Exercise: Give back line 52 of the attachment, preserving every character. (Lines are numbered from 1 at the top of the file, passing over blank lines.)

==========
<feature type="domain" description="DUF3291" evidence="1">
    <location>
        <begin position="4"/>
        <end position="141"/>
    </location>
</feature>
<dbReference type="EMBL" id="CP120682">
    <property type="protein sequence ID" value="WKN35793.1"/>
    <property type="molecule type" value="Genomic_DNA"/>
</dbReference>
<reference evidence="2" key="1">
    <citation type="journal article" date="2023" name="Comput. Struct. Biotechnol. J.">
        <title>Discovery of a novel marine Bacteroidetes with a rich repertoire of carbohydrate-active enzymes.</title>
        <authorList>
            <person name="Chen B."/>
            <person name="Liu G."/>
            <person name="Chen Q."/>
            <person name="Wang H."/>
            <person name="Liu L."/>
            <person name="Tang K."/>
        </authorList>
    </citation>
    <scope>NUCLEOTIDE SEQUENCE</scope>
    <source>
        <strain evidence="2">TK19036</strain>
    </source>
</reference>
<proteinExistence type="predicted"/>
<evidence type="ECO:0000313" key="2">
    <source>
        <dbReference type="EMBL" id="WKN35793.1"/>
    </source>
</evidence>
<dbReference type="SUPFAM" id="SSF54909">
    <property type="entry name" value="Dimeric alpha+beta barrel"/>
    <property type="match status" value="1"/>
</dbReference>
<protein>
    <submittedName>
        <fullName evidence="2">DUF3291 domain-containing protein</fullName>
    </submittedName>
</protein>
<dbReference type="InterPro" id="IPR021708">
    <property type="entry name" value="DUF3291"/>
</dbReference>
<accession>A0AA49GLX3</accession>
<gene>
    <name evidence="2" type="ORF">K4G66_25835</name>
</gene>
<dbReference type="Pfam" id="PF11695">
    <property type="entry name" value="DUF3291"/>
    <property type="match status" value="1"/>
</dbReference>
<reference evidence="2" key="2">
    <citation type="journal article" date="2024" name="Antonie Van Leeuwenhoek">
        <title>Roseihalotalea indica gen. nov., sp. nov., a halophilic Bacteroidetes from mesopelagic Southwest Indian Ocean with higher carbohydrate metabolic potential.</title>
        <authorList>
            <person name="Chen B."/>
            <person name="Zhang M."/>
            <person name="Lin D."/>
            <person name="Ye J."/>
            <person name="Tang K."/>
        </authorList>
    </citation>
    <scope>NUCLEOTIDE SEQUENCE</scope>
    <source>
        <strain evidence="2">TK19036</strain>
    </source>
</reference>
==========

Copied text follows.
    <property type="match status" value="1"/>